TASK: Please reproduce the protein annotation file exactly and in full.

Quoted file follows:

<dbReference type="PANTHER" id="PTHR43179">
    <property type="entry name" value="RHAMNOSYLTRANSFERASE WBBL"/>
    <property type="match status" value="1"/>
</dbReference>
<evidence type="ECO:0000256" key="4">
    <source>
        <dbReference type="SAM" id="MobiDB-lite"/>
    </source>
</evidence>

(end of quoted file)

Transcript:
<dbReference type="PANTHER" id="PTHR43179">
    <property type="entry name" value="RHAMNOSYLTRANSFERASE WBBL"/>
    <property type="match status" value="1"/>
</dbReference>
<evidence type="ECO:0000256" key="4">
    <source>
        <dbReference type="SAM" id="MobiDB-lite"/>
    </source>
</evidence>